01 August 2023 | Views
Hyderabad-based Aragen Life Sciences, a leading R&D and manufacturing solutions provider to the global life sciences industries, is strengthening its ‘concept to commercialisation’ strategy with new expansion and investment plans. Recording a revenue of Rs 1750 crore in the last fiscal, Aragen is working to bridge the innovation gap in the pharmaceutical industry with its range of solutions across the drug development continuum. In conversation with BioSpectrum, Manni Kantipudi, Chief Executive Officer, Aragen Life Sciences, talks about the company’s growth plans and the challenges facing the bioservices sector in India.
What were the key highlights at Aragen Life Sciences in FY 2022-23?
We are currently working on several projects supporting our customers from 'concept to commercialisation' in small molecules while assisting in their journey from gene to the clinic in biologics. The acquisition of Intox Private Ltd has expanded Aragen’s end-to-end integrated discovery and development platform for the pharmaceuticals, biotechnology, animal health and agrochemicals industries. We can, now, rapidly and seamlessly advance promising molecules for our customers, from early discovery to Investigational New Drug (IND) submissions, making Aragen one of the few global contract research, development and manufacturing (CRDMOs) that can advance programmes from 'concept- to- clinic'.
Another key highlight was our plan to operationalise a state-of-the-art formulation manufacturing facility in the Mallapur campus in Hyderabad. The new facility is currently under validation and will strengthen our ability to deliver clinical supplies to customers through integrated drug substance and drug product development and manufacturing.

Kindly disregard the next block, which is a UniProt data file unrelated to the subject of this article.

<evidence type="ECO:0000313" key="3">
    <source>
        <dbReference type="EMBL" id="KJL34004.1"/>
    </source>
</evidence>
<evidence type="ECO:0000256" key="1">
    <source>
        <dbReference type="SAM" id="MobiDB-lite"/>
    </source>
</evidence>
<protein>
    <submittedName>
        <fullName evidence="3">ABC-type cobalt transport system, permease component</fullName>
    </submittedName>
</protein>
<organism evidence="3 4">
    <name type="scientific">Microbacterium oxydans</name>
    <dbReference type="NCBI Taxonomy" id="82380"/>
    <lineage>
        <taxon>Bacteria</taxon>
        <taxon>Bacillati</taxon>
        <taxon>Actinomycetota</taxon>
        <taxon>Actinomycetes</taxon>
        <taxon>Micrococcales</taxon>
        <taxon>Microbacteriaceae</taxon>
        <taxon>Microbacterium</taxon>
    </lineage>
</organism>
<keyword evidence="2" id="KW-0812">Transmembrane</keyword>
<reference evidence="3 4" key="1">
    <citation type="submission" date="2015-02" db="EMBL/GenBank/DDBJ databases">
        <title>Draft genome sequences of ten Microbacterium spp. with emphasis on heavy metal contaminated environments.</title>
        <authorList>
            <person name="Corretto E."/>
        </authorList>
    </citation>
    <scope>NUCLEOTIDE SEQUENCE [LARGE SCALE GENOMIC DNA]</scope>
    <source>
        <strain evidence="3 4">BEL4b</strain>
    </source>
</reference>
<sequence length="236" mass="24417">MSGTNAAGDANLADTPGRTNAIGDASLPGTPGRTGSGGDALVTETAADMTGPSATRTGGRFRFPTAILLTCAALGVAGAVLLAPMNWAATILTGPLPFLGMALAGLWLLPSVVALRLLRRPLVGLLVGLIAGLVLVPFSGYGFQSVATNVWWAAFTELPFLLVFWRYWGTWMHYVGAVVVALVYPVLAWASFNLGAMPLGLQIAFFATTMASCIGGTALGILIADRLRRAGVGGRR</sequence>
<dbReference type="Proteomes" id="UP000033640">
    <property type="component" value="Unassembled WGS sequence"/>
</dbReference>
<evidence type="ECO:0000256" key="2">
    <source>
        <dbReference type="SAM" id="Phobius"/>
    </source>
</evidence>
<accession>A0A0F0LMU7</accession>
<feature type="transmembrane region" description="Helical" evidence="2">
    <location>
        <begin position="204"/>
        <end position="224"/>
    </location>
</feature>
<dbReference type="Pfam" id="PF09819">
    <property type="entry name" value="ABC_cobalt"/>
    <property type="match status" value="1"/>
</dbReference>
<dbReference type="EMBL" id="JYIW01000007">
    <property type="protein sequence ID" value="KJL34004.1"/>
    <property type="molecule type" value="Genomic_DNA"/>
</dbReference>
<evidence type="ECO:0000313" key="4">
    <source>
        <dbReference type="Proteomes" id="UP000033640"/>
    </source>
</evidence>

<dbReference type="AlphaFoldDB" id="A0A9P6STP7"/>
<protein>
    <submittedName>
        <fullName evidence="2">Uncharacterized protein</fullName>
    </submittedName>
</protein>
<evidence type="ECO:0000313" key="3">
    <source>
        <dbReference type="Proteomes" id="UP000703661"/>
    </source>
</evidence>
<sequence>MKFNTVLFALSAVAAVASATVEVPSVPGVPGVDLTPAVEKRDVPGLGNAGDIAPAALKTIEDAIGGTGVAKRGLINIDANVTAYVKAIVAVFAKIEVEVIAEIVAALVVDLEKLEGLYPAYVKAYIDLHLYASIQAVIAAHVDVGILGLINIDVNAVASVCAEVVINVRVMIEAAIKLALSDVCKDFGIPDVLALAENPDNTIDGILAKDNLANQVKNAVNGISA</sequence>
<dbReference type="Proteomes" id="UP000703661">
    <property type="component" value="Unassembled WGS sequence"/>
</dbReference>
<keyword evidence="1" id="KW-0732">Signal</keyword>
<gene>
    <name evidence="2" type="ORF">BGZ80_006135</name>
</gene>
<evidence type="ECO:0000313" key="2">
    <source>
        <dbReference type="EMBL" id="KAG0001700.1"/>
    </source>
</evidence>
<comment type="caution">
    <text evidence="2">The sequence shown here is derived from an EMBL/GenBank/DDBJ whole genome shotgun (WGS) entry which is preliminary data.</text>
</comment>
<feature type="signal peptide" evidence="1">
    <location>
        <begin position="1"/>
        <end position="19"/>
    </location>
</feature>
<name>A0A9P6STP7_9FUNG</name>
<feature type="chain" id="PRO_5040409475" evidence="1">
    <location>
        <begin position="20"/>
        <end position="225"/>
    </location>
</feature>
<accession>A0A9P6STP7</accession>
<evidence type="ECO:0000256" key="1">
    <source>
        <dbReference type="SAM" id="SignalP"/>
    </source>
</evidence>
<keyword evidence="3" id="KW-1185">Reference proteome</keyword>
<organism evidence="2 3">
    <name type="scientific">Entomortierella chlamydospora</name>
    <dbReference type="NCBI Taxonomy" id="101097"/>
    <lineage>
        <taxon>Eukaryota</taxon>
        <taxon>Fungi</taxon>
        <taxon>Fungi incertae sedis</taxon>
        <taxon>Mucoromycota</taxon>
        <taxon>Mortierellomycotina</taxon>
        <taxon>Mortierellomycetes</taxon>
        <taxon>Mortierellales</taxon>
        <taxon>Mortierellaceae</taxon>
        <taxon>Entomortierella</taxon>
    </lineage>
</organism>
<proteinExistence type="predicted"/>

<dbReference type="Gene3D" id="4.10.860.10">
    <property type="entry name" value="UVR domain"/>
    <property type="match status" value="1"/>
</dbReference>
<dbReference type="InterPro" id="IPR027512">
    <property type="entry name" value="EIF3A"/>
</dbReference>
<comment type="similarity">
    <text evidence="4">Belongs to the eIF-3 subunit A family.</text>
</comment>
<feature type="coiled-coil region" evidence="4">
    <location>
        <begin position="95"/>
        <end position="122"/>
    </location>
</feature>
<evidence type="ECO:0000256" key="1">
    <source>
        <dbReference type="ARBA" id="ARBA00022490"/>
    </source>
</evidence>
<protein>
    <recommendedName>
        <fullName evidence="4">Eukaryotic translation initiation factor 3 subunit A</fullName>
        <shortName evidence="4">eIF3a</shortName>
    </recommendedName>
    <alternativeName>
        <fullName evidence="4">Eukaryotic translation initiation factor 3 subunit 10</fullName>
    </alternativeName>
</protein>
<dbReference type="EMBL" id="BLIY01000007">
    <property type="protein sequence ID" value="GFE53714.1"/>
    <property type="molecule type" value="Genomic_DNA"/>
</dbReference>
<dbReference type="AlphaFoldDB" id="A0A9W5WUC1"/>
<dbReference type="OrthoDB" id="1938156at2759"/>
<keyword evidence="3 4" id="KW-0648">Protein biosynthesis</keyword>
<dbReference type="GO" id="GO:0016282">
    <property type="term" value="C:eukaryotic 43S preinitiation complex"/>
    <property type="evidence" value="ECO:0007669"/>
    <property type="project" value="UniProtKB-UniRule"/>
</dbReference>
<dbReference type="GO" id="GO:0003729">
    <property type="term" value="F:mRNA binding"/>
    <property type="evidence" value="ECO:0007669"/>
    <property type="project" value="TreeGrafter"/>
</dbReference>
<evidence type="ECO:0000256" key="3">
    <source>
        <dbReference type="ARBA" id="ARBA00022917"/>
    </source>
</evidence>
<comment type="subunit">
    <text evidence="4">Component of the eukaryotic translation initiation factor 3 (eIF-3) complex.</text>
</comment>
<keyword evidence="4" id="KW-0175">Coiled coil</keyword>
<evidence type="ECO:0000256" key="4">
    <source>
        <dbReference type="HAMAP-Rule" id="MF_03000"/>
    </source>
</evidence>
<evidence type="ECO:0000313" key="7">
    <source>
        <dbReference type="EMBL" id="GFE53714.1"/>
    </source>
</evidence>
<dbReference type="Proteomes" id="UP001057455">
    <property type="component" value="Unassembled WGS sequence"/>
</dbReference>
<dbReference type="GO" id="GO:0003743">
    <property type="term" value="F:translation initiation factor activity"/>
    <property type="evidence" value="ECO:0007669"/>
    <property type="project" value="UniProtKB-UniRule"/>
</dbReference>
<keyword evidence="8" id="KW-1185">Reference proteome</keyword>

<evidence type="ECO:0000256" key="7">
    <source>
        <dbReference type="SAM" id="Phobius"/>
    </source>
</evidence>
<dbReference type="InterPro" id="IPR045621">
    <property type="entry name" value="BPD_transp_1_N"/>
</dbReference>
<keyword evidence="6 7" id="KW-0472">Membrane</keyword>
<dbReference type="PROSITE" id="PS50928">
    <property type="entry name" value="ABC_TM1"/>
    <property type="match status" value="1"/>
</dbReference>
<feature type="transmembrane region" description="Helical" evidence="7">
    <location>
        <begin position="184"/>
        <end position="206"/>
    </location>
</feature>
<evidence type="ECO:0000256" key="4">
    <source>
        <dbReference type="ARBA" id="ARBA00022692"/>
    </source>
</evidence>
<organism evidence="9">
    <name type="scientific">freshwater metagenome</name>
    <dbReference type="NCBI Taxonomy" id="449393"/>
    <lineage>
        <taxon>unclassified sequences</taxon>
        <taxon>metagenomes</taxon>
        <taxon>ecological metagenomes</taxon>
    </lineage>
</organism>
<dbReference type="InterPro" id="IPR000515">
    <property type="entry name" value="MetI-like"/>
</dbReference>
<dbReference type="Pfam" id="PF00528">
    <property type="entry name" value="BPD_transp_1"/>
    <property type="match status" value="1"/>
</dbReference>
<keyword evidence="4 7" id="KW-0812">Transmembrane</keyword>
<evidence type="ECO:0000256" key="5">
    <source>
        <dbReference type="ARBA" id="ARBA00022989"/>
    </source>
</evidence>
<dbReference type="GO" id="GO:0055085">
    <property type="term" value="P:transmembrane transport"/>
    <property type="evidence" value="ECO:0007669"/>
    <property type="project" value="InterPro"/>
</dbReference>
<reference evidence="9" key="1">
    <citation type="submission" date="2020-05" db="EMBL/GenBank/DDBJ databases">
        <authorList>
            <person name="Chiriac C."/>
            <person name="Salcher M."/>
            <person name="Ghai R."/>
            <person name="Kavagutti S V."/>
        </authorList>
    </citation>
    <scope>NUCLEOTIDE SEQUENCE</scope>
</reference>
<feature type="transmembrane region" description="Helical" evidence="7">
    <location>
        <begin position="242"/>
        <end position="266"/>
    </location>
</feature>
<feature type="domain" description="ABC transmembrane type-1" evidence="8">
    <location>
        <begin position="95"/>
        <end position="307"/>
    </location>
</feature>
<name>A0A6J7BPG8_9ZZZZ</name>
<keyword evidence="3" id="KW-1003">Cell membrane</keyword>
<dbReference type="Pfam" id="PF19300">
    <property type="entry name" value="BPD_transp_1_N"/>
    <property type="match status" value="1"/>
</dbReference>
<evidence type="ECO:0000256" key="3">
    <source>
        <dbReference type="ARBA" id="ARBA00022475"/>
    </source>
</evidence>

We have also made significant investments in strengthening our Discovery Services business by upgrading the reagent generation infrastructure, setting up a new vivarium in Bangalore for added capacity, scaling up peptide chemistry capability and adding new capabilities such as oligonucleotides and photochemistry.
Digitisation is another key aspect that we are working on with over 120 organisation-wide projects under various stages of implementation. Digital transformation is paving the way for improved efficiency and efficacy in the pharmaceutical industry. With the changing global business environment and shortage of resource dexterities —automation and digitisation have become key drivers for business growth, sustainability, and competitive differentiation. Over the years, we have implemented electronic lab notebooks (eLNB), electronic quality management systems (eQMS), Laboratory Information Management System (LIMS) and Chemwatch to improve operational efficiencies in the labs. Besides improving productivity and efficiency, our digitisation initiatives also ensure that there is no leakage of confidential information or intellectual property.
What are the major plans in store for the Indian and global market in the coming years?
Our long-term vision is to become a partner of choice from ‘concept to commercialisation’. For this, Aragen is investing in expanding capacities, extending capabilities and widening its geographic footprint to meet the needs of the global bio-pharma industry.
We are already into commercial-scale drug substance manufacturing for small molecules. Now, we plan to have clinical-scale formulation manufacturing capacity as well with the commissioning of our new formulations manufacturing facility later this year.
We are also building a biologics manufacturing plant in Bengaluru which should be ready in the next 15 months. This will be Aragen’s first biologics manufacturing facility. Our biologics business will have a unique proposition. The early-stage discovery work can be done in our R&D labs in the US, closer to most clients, and when the molecule transitions into manufacturing, we can do that here in India, thereby offering the benefit of cost arbitrage to the customers.